Falls of Foyers
45 B852, Inverness IV2 6XX, UK
About Falls of Foyers
The waterfall has a fine cascade, having a fall of 165 feet. Set in a dramatic gorge, a short walk takes you to the viewpoint of the falls.
Attractions near Falls of Foyers
A Castle in ruin, located beside Loch Ness in the Highlands of Scotland. The present ruins date from the 13th to the 16th centuries, though built on the site of an early medieval fortification. The castle played a role in the Wars of Scottish Independence in the 14th century. It was subsequently held as a royal castle, and was raided on several occasions. The casle was largely abandoned by the middle of the 17th century. Urquhart was partially destroyed in 1692 to prevent its use by Jacobite for
A large, deep, freshwater lake in the Scottish Highlands extending for approximately 37 kilometres (23 miles) southwest of Inverness. Its deepest point is 230 metres (126 fathoms; 755 feet). Loch Ness is best known for alleged sightings of the cryptozoological Loch Ness Monster, also known affectionately as "Nessie". It is one of a series of interconnected, murky bodies of water in Scotland; its water visibility is exceptionally low due to a high peat content in the surrounding soil.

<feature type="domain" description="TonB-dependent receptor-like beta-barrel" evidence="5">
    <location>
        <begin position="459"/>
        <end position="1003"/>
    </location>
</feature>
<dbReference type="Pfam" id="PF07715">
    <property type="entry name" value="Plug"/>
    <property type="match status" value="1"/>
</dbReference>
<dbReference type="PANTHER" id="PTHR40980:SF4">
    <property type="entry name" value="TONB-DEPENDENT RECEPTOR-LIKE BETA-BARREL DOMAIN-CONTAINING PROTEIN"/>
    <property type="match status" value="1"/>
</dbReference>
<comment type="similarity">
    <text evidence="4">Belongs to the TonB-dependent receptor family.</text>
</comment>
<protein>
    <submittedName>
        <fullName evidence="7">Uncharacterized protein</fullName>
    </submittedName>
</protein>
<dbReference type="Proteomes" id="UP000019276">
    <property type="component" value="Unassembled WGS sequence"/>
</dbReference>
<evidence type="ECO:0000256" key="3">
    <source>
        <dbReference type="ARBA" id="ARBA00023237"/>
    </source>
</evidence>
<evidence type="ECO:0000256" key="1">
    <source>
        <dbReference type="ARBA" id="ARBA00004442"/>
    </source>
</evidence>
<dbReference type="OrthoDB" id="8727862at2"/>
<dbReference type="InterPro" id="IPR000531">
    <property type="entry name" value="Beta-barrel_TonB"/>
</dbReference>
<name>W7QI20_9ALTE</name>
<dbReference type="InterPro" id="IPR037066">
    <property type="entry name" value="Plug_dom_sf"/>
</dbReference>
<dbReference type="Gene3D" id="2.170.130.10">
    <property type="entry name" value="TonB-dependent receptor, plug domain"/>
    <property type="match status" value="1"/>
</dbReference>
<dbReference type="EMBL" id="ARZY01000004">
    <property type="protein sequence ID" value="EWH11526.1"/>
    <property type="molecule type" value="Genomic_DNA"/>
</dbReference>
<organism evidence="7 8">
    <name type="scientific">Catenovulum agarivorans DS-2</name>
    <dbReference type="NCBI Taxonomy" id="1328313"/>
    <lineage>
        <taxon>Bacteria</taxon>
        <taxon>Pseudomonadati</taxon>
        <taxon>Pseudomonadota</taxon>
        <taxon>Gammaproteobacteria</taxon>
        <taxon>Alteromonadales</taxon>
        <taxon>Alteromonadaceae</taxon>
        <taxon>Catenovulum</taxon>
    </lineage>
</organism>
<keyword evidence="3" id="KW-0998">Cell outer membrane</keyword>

A 46 m high waterfall, a popular tourist attraction in the area. In 1880, a footbridge was built across the top of the falls which was replaced by a new viewing platform in 2009 due to safety concerns.
Beauly Priory was a Valliscaulian monastic community, estimated to be found in 1230. The ruins today are extensive and are one of the main visitor attractions in Inverness-shire.
The Ness Islands are situated on the River Ness, connected by suspension briges. The islands are a walking spot for tourists and locals and are home to a number of imported species of trees.
The cathedral, constructed in 1869 is the northernmost cathedral in mainland Britain and was the first new Protestant cathedral to be completed in Great Britain since the Reformation. The cathedral is built of red Tarradale stone, with the nave columns of Peterhead granite.
Where is Falls of Foyers
Discover more attractions in Highland, where Falls of Foyers is located
Highland is a council area in the Scottish Highlands and is the largest local government area in the United Kingdom. Though relatively populous for a Scottish council area, it is also sparsely populated. At 9.0 per km2 in 2012, the population density is less than one seventh of Scotland's as a whole.